In the age of streaming, it’s hard to keep a legacy alive. But veteran music executive Irving Azoff is doing his best to make sure artists maintain some semblance of their careers after they die.
Management guides is a term that describes the various ways an artist’s legacy can be protected. The management guide in question, by longtime music executive Steve Albini, was released on July 27th, 2016.
In the era of music streaming, Irving Azoff wants to protect musicians’ legacies—as well as his own.
The music industry guru has led a number of businesses, including a concert promoter and a record label, and has worked with some of the most well-known musicians of recent generations, including the Eagles, Bon Jovi, Steely Dan, and Nicki Minaj.
Iconic Artists Group, his newest company, has secured agreements for the Beach Boys, David Crosby, and Linda Ronstadt’s composition and recording libraries, joining a competitive market for music investment.
Music rights have been increasingly valuable in the last five years as income from streaming services like Spotify Technology SA and Apple Inc.’s Apple Music has increased, and music is being utilized more in other areas including digital fitness, videogaming, and social networking. Songwriter catalogs have been selling for 10 to 20 times the value of their yearly royalties, up from eight to thirteen times in previous years.
Mr. Azoff, a recent Rock and Roll Hall of Fame member, has collected almost half a billion dollars for Iconic from Guggenheim Securities, and he’s picking and choosing which musicians he’ll take on as guardians of their life’s work. He’s also considering his own legacy and what he’ll pass on to his children.
He added, “It’s a fantastic thing for the family.”
Irving Azoff with the Eagles in 1977, wearing a beige shirt.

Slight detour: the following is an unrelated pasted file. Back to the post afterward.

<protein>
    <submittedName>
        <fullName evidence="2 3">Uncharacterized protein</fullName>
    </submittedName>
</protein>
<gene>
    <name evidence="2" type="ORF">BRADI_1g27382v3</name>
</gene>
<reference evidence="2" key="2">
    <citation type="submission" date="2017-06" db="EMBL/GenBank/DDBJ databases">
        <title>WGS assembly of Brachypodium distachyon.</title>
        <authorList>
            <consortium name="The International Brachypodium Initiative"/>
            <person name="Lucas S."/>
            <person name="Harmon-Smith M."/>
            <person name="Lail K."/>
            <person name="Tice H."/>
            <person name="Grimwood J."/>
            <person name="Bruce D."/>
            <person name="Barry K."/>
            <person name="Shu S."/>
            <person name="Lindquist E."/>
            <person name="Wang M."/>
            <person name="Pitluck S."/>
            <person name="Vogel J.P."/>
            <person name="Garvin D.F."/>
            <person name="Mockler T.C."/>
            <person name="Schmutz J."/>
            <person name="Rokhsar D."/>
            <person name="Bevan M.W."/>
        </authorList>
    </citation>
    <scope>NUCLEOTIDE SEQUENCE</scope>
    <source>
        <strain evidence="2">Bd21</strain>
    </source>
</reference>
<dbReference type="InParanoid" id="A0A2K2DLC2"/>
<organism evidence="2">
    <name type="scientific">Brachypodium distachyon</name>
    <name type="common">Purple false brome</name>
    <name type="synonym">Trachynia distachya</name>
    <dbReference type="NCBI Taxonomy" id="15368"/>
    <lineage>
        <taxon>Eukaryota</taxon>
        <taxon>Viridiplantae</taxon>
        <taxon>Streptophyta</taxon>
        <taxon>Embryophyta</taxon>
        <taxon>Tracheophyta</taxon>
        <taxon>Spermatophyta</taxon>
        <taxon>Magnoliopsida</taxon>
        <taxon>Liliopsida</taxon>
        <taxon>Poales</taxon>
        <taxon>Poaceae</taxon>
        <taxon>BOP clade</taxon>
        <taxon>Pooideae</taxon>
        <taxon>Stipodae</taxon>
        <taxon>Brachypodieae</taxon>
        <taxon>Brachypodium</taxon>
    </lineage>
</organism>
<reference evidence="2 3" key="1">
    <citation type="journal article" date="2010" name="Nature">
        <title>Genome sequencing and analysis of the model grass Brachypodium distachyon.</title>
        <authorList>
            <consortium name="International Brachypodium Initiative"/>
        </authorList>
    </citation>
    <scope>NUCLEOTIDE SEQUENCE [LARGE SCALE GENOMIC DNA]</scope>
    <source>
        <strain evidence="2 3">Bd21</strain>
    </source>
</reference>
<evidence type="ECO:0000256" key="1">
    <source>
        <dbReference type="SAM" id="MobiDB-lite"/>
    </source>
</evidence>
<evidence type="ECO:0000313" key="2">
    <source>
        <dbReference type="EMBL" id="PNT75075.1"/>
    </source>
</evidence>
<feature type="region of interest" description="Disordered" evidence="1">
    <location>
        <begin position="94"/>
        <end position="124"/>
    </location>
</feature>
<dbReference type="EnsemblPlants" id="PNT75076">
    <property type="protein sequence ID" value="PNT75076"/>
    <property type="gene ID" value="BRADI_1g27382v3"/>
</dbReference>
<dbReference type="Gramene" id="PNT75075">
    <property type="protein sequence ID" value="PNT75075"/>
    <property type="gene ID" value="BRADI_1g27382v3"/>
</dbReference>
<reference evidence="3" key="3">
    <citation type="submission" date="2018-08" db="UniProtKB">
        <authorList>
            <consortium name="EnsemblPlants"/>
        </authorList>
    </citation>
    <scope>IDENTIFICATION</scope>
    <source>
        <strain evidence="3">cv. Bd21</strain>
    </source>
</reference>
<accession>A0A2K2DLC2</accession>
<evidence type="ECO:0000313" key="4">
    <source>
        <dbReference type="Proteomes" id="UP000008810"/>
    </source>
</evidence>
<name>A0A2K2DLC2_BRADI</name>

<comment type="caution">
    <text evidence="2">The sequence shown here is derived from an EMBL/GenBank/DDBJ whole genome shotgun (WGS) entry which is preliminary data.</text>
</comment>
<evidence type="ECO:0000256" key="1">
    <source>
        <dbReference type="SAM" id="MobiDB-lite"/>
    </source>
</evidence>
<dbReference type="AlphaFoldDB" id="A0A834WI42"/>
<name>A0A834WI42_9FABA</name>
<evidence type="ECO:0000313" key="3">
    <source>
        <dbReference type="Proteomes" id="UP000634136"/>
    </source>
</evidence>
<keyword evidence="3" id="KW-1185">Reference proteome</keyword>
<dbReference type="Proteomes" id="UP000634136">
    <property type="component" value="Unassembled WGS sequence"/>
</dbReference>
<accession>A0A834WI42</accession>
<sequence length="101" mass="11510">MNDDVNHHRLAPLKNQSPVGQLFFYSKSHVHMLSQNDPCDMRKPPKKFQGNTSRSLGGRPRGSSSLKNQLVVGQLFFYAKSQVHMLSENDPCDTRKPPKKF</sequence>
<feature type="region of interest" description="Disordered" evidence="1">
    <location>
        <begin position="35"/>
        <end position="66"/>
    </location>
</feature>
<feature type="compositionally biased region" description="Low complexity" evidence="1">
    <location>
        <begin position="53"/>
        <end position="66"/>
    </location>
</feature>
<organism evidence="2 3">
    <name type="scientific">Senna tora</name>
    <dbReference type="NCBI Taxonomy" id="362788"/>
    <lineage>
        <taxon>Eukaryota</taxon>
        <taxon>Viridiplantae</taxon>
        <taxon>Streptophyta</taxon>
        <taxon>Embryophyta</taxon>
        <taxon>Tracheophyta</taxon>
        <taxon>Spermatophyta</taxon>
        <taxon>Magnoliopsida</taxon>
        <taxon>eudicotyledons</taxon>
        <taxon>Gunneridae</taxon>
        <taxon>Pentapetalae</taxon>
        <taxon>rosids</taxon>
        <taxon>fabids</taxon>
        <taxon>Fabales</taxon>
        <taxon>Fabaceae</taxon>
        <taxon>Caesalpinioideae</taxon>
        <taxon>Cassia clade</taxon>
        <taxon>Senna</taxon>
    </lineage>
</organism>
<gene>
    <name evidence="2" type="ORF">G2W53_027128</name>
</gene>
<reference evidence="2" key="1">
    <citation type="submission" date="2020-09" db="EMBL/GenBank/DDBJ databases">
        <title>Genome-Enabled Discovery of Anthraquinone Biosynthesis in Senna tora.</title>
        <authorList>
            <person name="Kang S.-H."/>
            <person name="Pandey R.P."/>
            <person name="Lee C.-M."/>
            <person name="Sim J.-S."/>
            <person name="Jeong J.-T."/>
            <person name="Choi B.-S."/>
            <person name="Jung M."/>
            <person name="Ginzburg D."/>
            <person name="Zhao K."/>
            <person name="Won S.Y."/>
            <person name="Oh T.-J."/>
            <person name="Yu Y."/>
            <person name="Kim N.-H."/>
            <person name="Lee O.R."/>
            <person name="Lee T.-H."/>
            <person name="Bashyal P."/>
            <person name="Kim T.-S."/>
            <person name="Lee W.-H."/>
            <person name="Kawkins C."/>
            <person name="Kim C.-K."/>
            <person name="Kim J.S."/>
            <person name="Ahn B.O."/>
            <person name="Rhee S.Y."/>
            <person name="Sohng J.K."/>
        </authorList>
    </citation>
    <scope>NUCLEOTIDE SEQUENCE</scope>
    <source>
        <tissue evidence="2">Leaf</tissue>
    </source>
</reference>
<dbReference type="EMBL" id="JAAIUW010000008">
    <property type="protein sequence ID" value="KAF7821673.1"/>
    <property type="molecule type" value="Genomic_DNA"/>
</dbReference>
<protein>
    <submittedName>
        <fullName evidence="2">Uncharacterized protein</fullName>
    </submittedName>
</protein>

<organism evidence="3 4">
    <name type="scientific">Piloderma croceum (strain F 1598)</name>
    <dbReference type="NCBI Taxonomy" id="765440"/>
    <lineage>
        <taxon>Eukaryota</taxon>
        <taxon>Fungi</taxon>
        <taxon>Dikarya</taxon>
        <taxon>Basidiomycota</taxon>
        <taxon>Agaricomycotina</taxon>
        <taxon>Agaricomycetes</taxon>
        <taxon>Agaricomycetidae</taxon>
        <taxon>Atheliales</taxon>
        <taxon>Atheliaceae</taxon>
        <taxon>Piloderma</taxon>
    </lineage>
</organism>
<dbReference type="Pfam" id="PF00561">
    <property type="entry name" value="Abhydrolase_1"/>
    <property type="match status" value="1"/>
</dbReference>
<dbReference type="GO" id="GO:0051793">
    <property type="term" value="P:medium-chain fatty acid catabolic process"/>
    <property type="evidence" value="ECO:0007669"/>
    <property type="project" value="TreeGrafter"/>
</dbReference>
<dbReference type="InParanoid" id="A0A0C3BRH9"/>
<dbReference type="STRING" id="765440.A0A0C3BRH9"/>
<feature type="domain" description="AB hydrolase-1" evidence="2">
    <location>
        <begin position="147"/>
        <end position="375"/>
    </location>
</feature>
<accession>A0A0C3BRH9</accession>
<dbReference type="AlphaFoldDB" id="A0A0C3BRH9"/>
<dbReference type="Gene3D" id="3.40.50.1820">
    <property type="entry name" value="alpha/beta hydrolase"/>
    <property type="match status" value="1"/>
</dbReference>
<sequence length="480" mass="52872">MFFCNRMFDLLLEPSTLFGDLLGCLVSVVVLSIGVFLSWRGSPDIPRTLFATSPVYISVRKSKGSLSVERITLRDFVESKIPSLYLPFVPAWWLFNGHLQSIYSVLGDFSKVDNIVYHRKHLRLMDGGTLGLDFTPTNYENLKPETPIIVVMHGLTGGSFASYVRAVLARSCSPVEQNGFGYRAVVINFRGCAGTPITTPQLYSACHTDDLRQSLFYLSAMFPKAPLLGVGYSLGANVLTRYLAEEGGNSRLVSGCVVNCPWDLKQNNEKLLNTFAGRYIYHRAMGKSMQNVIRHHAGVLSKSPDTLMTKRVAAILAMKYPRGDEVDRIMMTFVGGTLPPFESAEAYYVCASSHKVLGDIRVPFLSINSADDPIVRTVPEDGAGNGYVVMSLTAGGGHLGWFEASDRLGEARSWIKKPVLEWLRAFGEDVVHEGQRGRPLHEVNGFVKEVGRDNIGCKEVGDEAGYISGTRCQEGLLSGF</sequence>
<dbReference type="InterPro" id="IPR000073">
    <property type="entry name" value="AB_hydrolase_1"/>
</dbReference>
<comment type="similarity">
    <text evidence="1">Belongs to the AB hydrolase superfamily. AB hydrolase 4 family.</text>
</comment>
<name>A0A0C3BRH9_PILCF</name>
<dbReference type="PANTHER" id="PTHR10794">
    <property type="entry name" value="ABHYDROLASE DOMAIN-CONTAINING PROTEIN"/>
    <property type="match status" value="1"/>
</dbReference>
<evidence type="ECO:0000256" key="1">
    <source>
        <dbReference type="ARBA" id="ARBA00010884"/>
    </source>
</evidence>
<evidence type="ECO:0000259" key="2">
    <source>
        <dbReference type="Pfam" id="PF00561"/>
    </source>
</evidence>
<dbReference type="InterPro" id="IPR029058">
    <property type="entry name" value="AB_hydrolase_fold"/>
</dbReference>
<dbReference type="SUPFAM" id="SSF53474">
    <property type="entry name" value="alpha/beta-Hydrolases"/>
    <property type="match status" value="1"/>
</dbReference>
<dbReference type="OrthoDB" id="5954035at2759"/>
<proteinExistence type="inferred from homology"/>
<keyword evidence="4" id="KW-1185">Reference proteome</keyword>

Brad Elterman/FilmMagic/Getty Images/Brad Elterman/FilmMagic/Getty Images
Mr. Azoff discussed the copyright frenzy, his legacy, and how the epidemic has impacted the music industry with The Wall Street Journal. The following are edited extracts.
WSJ: What inspired you to start Iconic?
Mr. Azoff: Doing the right thing for artists will also be good for your company. I saw a vacuum in that it didn’t seem that anybody who was purchasing these rights was solely focused on increasing the value of the IP in a manner that would protect and improve the artist’s legacy. Some people reach a stage in their lives when they have no heirs at all. Others have children whom they believe will be unable to handle the inheritance in the manner in which it should be managed.
WSJ: What about the commercial potential?
Mr. Azoff: Thank you very much. When I handle our family finances, particularly with the current rates and bonds, if you’re trying to preserve and not take a huge risk, and after 52 years in this industry, I’ve learned that having a flow makes me feel lot better about my family. This seems to be a more secure and increasing flow than just investing in bonds.
Why is music a smart investment, according to the Wall Street Journal?
Mr. Azoff: Thank you very much. Music is a timeless art form. It’s critical. I’ve staked my professional future on excellent music. It has never let me down so far. There are constantly new technology to learn about. In my 50 years in the industry, I can only think of two technologies that haven’t resulted in an increase in the value of music assets and copyright. The 8-track was one, and Napster and file-sharing were the other. Aside from that, there has been a significant increase in value, whether it was when glass records were replaced by vinyl records, vinyl records were replaced by cassettes, cassettes were replaced by CDs, and now CDs are being replaced by streaming.
WSJ: What sets Iconic apart from other music investors in terms of strategy and structure?